Few films have the gift of discussing tragic issues without becoming melodramatic, and Lal gece (Night of Silence) is definitely one of them. After receiving the Crystal Bear at this year’s Berlinale, Reis Çelik’s rural chamber piece was screened in the National Competition of the Istanbul Film Festival.
The film indulges in the colourful traditions of a village wedding before following a bride, face covered in a red veil, into the bridal chamber, as her mother warns her that she is here to stay until her death. So far, Night of Silence shines its magic through lavish chromatics and striking POVs of the passive woman, thanks to the cinematography by Gökhan Tiryaki. As we wait along with the bride for the groom to arrive, there’s a creepy sense of perversity that the director casts upon us : we know that he is a troubled man in his 50s just returned home from behind bars, but how much of this does she know ? And who is she, how old ?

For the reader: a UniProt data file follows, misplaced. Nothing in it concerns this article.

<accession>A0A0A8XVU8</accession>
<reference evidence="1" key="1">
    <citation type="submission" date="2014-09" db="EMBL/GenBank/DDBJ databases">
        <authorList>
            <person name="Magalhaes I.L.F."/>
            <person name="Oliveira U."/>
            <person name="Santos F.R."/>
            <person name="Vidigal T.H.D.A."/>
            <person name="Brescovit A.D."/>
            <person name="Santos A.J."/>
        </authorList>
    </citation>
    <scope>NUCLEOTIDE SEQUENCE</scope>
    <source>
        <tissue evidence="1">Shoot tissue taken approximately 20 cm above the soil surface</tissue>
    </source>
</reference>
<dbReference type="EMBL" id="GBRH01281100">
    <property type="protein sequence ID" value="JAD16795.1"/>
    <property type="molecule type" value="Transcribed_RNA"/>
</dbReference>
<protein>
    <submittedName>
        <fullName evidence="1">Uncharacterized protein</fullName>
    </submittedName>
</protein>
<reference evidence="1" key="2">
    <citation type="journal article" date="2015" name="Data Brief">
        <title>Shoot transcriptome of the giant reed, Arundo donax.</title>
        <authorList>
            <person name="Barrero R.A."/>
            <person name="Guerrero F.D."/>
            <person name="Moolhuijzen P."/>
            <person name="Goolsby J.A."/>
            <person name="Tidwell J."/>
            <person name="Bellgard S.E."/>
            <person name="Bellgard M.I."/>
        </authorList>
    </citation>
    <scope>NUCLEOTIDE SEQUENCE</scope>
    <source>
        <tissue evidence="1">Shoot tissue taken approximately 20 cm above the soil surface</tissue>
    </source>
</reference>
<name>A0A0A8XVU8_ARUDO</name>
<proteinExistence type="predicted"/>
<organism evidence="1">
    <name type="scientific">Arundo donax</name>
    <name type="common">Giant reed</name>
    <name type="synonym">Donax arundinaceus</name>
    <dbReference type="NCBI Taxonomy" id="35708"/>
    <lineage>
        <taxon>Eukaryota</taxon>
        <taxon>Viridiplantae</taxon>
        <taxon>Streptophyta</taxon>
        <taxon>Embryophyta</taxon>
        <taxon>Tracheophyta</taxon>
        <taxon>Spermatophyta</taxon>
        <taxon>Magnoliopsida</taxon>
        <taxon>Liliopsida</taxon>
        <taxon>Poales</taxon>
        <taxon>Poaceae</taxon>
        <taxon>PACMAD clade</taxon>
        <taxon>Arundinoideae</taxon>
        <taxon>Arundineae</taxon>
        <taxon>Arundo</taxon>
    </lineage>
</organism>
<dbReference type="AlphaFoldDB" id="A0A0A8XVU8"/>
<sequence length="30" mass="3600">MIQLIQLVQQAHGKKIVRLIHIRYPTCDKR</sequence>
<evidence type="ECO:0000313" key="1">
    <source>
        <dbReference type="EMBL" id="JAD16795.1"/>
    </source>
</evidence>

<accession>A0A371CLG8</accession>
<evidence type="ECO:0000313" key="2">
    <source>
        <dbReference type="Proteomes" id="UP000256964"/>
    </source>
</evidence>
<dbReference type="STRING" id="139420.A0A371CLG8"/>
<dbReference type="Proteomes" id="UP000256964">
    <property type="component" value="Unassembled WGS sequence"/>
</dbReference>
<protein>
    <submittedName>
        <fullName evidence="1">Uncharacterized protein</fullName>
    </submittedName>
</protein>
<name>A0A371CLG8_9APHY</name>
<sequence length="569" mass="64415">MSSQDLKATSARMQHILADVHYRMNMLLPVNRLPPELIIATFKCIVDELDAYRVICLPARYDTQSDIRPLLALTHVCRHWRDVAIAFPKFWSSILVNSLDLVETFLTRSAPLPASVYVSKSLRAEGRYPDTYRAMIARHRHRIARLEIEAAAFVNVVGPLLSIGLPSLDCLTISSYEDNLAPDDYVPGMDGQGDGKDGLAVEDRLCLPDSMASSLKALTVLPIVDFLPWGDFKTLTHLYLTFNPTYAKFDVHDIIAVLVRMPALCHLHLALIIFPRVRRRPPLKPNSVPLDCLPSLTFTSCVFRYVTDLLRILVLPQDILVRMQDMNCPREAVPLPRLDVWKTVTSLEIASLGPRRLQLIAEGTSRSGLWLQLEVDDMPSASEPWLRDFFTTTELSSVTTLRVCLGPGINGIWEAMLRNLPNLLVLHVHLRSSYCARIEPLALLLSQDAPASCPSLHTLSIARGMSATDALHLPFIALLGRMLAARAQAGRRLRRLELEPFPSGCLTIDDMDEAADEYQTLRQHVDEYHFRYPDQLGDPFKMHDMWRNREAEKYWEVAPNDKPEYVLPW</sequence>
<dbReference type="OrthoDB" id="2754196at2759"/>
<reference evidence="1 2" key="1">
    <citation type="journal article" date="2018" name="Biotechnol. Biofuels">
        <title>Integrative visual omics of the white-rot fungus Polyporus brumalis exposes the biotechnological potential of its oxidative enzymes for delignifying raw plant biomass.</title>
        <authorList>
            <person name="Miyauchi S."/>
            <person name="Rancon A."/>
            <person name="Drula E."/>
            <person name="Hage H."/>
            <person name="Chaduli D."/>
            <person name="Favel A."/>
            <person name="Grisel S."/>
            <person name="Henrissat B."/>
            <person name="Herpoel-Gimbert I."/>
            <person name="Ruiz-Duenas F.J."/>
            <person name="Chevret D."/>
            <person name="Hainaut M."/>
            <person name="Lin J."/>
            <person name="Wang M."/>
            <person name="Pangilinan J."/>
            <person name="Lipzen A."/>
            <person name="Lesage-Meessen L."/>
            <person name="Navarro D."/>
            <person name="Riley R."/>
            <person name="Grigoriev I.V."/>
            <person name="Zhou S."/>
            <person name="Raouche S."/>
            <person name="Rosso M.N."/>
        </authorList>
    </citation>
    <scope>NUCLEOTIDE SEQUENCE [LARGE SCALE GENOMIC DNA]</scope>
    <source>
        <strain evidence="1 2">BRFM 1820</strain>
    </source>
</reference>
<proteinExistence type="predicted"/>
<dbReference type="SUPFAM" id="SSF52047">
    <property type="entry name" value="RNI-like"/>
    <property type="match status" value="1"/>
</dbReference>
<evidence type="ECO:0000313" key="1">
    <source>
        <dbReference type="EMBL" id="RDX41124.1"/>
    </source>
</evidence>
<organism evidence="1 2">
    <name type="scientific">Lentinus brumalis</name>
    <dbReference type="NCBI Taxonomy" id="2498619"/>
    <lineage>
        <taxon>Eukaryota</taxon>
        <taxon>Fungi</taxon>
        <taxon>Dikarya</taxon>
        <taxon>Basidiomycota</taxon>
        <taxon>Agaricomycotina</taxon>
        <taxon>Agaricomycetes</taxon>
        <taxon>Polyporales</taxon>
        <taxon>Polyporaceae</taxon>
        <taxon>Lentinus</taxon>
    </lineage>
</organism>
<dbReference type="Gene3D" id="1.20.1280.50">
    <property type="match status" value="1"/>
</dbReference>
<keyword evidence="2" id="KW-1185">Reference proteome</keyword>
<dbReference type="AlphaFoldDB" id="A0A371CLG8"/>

What follows is a psychological game of hide and seek : the 14-year-old bride shifts between fear and ”the duty to serve her man” and he is trapped between impatience and trying to be nice, both knowing that the relatives will be there in the morning to see the stained bed sheet. Tension boils as the night passes and not much happens, all confirming that Reis Çelik is a wise storyteller who knows when and how to give information in order to hook our interest before the surprising ending.
by Andreea Dobre